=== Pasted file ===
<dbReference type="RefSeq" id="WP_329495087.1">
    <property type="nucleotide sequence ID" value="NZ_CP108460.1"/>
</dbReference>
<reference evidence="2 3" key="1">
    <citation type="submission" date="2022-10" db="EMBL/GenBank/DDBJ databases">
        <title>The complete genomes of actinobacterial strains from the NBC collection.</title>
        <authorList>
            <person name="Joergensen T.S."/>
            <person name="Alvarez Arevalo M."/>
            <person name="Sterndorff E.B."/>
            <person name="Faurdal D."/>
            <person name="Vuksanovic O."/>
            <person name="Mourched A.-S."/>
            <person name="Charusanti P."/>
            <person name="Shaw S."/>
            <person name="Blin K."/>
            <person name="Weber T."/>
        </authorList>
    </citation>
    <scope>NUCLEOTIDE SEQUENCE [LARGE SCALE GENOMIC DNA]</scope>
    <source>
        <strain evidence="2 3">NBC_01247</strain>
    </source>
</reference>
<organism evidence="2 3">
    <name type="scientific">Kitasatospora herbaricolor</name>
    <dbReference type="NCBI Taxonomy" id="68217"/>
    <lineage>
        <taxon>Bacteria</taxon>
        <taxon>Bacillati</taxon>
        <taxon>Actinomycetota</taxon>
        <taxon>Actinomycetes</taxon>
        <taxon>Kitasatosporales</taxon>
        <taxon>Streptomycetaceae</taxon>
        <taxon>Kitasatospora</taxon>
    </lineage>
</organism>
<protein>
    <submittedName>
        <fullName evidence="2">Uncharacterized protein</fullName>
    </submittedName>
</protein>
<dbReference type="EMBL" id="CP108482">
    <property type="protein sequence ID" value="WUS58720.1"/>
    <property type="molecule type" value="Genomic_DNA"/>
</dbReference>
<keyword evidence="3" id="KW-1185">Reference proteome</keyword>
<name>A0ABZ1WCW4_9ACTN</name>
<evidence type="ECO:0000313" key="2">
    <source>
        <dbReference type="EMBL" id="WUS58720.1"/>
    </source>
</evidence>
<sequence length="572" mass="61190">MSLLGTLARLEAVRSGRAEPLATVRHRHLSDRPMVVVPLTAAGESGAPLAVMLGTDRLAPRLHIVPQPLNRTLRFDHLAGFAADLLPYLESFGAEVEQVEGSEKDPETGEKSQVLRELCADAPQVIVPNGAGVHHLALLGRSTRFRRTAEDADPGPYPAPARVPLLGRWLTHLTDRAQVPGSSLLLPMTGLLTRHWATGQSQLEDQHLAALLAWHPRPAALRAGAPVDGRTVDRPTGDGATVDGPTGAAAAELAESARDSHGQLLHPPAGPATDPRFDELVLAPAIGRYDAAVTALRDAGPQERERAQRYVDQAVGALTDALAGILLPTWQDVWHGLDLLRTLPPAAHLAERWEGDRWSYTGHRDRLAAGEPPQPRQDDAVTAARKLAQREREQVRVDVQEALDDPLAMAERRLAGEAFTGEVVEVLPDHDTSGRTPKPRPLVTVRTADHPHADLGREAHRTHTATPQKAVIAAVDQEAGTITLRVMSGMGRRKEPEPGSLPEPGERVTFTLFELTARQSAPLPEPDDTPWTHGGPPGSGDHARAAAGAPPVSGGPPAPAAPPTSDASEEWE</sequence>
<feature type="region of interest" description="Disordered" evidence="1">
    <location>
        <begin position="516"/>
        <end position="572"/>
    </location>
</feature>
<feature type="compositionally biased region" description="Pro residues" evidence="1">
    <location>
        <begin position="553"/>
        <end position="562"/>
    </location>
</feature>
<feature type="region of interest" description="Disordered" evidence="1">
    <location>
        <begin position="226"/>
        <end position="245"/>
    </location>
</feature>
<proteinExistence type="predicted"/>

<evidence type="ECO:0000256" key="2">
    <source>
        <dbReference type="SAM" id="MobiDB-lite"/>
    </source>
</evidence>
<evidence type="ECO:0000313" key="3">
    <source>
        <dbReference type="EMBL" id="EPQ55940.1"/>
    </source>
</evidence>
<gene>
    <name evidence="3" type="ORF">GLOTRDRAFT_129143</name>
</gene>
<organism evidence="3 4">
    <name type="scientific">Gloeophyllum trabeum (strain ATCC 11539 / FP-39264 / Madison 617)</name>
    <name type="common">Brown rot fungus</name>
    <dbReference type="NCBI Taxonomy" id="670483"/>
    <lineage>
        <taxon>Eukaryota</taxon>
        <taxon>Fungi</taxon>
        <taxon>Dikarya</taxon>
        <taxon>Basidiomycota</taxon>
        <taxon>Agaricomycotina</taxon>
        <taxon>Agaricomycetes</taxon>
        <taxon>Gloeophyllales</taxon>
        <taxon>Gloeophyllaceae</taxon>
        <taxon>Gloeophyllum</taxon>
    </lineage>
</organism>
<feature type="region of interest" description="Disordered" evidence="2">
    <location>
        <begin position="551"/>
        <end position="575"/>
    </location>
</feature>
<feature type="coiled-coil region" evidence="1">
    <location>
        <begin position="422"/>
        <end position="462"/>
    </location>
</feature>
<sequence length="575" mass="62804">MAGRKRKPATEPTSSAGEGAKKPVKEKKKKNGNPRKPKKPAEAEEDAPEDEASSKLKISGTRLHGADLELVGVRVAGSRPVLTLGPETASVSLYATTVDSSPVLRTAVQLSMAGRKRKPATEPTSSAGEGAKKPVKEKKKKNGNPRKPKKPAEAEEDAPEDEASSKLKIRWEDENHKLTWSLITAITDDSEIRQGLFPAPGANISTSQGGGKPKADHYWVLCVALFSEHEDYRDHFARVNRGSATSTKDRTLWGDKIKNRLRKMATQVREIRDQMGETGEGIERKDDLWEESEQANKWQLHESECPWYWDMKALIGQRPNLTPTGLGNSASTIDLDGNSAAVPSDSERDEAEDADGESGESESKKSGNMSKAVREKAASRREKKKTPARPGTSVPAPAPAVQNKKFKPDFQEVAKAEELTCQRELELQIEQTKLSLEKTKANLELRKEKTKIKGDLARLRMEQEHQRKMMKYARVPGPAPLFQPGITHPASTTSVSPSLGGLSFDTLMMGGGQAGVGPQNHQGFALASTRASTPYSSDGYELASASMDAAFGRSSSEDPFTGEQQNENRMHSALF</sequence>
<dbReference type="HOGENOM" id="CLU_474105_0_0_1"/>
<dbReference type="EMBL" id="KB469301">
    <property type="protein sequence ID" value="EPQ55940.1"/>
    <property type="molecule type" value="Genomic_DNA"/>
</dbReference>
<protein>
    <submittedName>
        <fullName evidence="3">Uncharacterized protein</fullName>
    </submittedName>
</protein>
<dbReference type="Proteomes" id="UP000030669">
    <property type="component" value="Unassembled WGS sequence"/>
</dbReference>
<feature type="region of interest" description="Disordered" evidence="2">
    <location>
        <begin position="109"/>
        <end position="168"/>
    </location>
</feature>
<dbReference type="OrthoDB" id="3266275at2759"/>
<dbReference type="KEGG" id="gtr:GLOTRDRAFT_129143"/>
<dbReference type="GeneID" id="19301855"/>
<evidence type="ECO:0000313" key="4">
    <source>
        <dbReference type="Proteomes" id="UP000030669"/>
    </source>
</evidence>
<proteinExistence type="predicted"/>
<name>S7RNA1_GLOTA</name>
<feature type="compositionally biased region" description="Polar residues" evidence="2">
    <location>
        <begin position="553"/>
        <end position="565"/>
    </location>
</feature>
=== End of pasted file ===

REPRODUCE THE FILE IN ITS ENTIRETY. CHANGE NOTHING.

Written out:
<dbReference type="RefSeq" id="WP_329495087.1">
    <property type="nucleotide sequence ID" value="NZ_CP108460.1"/>
</dbReference>
<reference evidence="2 3" key="1">
    <citation type="submission" date="2022-10" db="EMBL/GenBank/DDBJ databases">
        <title>The complete genomes of actinobacterial strains from the NBC collection.</title>
        <authorList>
            <person name="Joergensen T.S."/>
            <person name="Alvarez Arevalo M."/>
            <person name="Sterndorff E.B."/>
            <person name="Faurdal D."/>
            <person name="Vuksanovic O."/>
            <person name="Mourched A.-S."/>
            <person name="Charusanti P."/>
            <person name="Shaw S."/>
            <person name="Blin K."/>
            <person name="Weber T."/>
        </authorList>
    </citation>
    <scope>NUCLEOTIDE SEQUENCE [LARGE SCALE GENOMIC DNA]</scope>
    <source>
        <strain evidence="2 3">NBC_01247</strain>
    </source>
</reference>
<organism evidence="2 3">
    <name type="scientific">Kitasatospora herbaricolor</name>
    <dbReference type="NCBI Taxonomy" id="68217"/>
    <lineage>
        <taxon>Bacteria</taxon>
        <taxon>Bacillati</taxon>
        <taxon>Actinomycetota</taxon>
        <taxon>Actinomycetes</taxon>
        <taxon>Kitasatosporales</taxon>
        <taxon>Streptomycetaceae</taxon>
        <taxon>Kitasatospora</taxon>
    </lineage>
</organism>
<protein>
    <submittedName>
        <fullName evidence="2">Uncharacterized protein</fullName>
    </submittedName>
</protein>
<dbReference type="EMBL" id="CP108482">
    <property type="protein sequence ID" value="WUS58720.1"/>
    <property type="molecule type" value="Genomic_DNA"/>
</dbReference>
<keyword evidence="3" id="KW-1185">Reference proteome</keyword>
<name>A0ABZ1WCW4_9ACTN</name>
<evidence type="ECO:0000313" key="2">
    <source>
        <dbReference type="EMBL" id="WUS58720.1"/>
    </source>
</evidence>
<sequence length="572" mass="61190">MSLLGTLARLEAVRSGRAEPLATVRHRHLSDRPMVVVPLTAAGESGAPLAVMLGTDRLAPRLHIVPQPLNRTLRFDHLAGFAADLLPYLESFGAEVEQVEGSEKDPETGEKSQVLRELCADAPQVIVPNGAGVHHLALLGRSTRFRRTAEDADPGPYPAPARVPLLGRWLTHLTDRAQVPGSSLLLPMTGLLTRHWATGQSQLEDQHLAALLAWHPRPAALRAGAPVDGRTVDRPTGDGATVDGPTGAAAAELAESARDSHGQLLHPPAGPATDPRFDELVLAPAIGRYDAAVTALRDAGPQERERAQRYVDQAVGALTDALAGILLPTWQDVWHGLDLLRTLPPAAHLAERWEGDRWSYTGHRDRLAAGEPPQPRQDDAVTAARKLAQREREQVRVDVQEALDDPLAMAERRLAGEAFTGEVVEVLPDHDTSGRTPKPRPLVTVRTADHPHADLGREAHRTHTATPQKAVIAAVDQEAGTITLRVMSGMGRRKEPEPGSLPEPGERVTFTLFELTARQSAPLPEPDDTPWTHGGPPGSGDHARAAAGAPPVSGGPPAPAAPPTSDASEEWE</sequence>
<feature type="region of interest" description="Disordered" evidence="1">
    <location>
        <begin position="516"/>
        <end position="572"/>
    </location>
</feature>
<feature type="compositionally biased region" description="Pro residues" evidence="1">
    <location>
        <begin position="553"/>
        <end position="562"/>
    </location>
</feature>
<feature type="region of interest" description="Disordered" evidence="1">
    <location>
        <begin position="226"/>
        <end position="245"/>
    </location>
</feature>
<proteinExistence type="predicted"/>

<evidence type="ECO:0000256" key="2">
    <source>
        <dbReference type="SAM" id="MobiDB-lite"/>
    </source>
</evidence>
<evidence type="ECO:0000313" key="3">
    <source>
        <dbReference type="EMBL" id="EPQ55940.1"/>
    </source>
</evidence>
<gene>
    <name evidence="3" type="ORF">GLOTRDRAFT_129143</name>
</gene>
<organism evidence="3 4">
    <name type="scientific">Gloeophyllum trabeum (strain ATCC 11539 / FP-39264 / Madison 617)</name>
    <name type="common">Brown rot fungus</name>
    <dbReference type="NCBI Taxonomy" id="670483"/>
    <lineage>
        <taxon>Eukaryota</taxon>
        <taxon>Fungi</taxon>
        <taxon>Dikarya</taxon>
        <taxon>Basidiomycota</taxon>
        <taxon>Agaricomycotina</taxon>
        <taxon>Agaricomycetes</taxon>
        <taxon>Gloeophyllales</taxon>
        <taxon>Gloeophyllaceae</taxon>
        <taxon>Gloeophyllum</taxon>
    </lineage>
</organism>
<feature type="region of interest" description="Disordered" evidence="2">
    <location>
        <begin position="551"/>
        <end position="575"/>
    </location>
</feature>
<feature type="coiled-coil region" evidence="1">
    <location>
        <begin position="422"/>
        <end position="462"/>
    </location>
</feature>
<sequence length="575" mass="62804">MAGRKRKPATEPTSSAGEGAKKPVKEKKKKNGNPRKPKKPAEAEEDAPEDEASSKLKISGTRLHGADLELVGVRVAGSRPVLTLGPETASVSLYATTVDSSPVLRTAVQLSMAGRKRKPATEPTSSAGEGAKKPVKEKKKKNGNPRKPKKPAEAEEDAPEDEASSKLKIRWEDENHKLTWSLITAITDDSEIRQGLFPAPGANISTSQGGGKPKADHYWVLCVALFSEHEDYRDHFARVNRGSATSTKDRTLWGDKIKNRLRKMATQVREIRDQMGETGEGIERKDDLWEESEQANKWQLHESECPWYWDMKALIGQRPNLTPTGLGNSASTIDLDGNSAAVPSDSERDEAEDADGESGESESKKSGNMSKAVREKAASRREKKKTPARPGTSVPAPAPAVQNKKFKPDFQEVAKAEELTCQRELELQIEQTKLSLEKTKANLELRKEKTKIKGDLARLRMEQEHQRKMMKYARVPGPAPLFQPGITHPASTTSVSPSLGGLSFDTLMMGGGQAGVGPQNHQGFALASTRASTPYSSDGYELASASMDAAFGRSSSEDPFTGEQQNENRMHSALF</sequence>
<dbReference type="HOGENOM" id="CLU_474105_0_0_1"/>
<dbReference type="EMBL" id="KB469301">
    <property type="protein sequence ID" value="EPQ55940.1"/>
    <property type="molecule type" value="Genomic_DNA"/>
</dbReference>
<protein>
    <submittedName>
        <fullName evidence="3">Uncharacterized protein</fullName>
    </submittedName>
</protein>
<dbReference type="Proteomes" id="UP000030669">
    <property type="component" value="Unassembled WGS sequence"/>
</dbReference>
<feature type="region of interest" description="Disordered" evidence="2">
    <location>
        <begin position="109"/>
        <end position="168"/>
    </location>
</feature>
<dbReference type="OrthoDB" id="3266275at2759"/>
<dbReference type="KEGG" id="gtr:GLOTRDRAFT_129143"/>
<dbReference type="GeneID" id="19301855"/>
<evidence type="ECO:0000313" key="4">
    <source>
        <dbReference type="Proteomes" id="UP000030669"/>
    </source>
</evidence>
<proteinExistence type="predicted"/>
<name>S7RNA1_GLOTA</name>
<feature type="compositionally biased region" description="Polar residues" evidence="2">
    <location>
        <begin position="553"/>
        <end position="565"/>
    </location>
</feature>